Multi-Timbral Instrument vs. Multiple Instances—Which is Better?

Let’s find out whether it’s more efficient to have one virtual instrument in multiple instances, or multiple virtual instruments in one instance

Suppose you have a multi-timbral instrument, like IK SampleTank or NI Kontakt. You want to play back four instruments. Is it more efficient for your computer to run one instance and load it up with four instruments, or run four instances, each with its own instrument?


Testing time…I opened up Cakewalk by BandLab on a four-core, i7 machine, because the program has a performance meter that shows what’s going on with the individual cores. Each core runs at 3.10 GHz.

For the first test, I loaded up SampleTank 3 with four fairly processor-intensive instruments—two different pianos, and two different guitars, each driven by an insane drum ‘n’ bass MIDI groove to make sure each instrument got a lot of exercise.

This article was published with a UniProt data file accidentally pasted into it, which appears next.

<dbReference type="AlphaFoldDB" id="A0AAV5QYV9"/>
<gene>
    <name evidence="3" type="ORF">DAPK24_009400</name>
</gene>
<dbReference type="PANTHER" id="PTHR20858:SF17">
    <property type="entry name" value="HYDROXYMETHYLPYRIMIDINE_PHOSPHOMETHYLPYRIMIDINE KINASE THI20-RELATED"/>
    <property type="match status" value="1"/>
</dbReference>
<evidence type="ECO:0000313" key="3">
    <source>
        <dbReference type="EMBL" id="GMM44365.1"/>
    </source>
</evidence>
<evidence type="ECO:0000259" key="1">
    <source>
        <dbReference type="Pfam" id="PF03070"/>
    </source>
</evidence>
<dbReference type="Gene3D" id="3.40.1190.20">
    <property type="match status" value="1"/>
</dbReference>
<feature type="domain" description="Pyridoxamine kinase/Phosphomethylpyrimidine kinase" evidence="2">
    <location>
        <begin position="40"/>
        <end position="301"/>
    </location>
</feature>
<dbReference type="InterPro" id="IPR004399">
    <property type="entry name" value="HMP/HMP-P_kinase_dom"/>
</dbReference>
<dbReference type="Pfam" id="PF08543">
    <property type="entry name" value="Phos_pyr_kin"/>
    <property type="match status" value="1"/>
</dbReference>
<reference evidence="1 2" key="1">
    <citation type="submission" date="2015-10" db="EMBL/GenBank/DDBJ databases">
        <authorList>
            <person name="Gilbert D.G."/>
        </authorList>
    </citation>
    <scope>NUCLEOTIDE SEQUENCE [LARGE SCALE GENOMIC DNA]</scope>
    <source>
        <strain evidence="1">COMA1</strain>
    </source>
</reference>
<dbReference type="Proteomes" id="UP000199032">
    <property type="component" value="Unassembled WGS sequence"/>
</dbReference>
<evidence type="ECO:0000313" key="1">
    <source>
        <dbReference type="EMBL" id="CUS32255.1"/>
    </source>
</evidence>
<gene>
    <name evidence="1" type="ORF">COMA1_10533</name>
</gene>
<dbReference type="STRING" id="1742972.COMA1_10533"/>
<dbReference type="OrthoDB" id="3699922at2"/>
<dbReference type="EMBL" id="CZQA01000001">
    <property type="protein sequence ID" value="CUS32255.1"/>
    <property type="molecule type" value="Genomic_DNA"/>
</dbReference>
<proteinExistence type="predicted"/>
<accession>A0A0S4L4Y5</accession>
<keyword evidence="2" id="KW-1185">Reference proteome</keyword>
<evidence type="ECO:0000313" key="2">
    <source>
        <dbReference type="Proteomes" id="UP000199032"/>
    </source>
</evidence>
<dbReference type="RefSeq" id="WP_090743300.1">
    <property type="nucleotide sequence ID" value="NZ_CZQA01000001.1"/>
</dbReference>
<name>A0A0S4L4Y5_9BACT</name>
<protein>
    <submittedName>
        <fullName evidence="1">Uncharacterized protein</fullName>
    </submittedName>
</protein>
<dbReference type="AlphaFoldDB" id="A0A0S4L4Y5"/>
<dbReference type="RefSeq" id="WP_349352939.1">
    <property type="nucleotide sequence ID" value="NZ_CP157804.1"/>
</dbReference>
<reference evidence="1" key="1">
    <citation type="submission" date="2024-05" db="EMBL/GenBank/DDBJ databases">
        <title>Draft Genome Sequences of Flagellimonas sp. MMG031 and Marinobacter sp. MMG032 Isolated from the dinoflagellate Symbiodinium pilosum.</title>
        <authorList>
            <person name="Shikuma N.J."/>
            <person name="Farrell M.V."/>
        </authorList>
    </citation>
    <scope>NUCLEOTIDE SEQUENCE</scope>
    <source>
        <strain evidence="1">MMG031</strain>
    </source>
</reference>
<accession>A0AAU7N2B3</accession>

The second test used the same instruments and the same MIDI files, but each instrument was loaded into its own instance of SampleTank 3.

The featured image above displays the results. The image on the left shows that with a single multi-timbral instance, the first core is doing all the work. The image on the right shows that with multiple, single-instrument instances, the load is distributed more evenly over the four cores. However, note that running more instances uses up more RAM.


if your priority is conserving RAM, then use a single instance and load your instruments into it.

If your priority is CPU efficiency, then use multiple instances, each with its own instrument.

You can also choose to split the difference, like have two instances, each with two instruments. There may not be a “universal answer”…but at least we have an answer!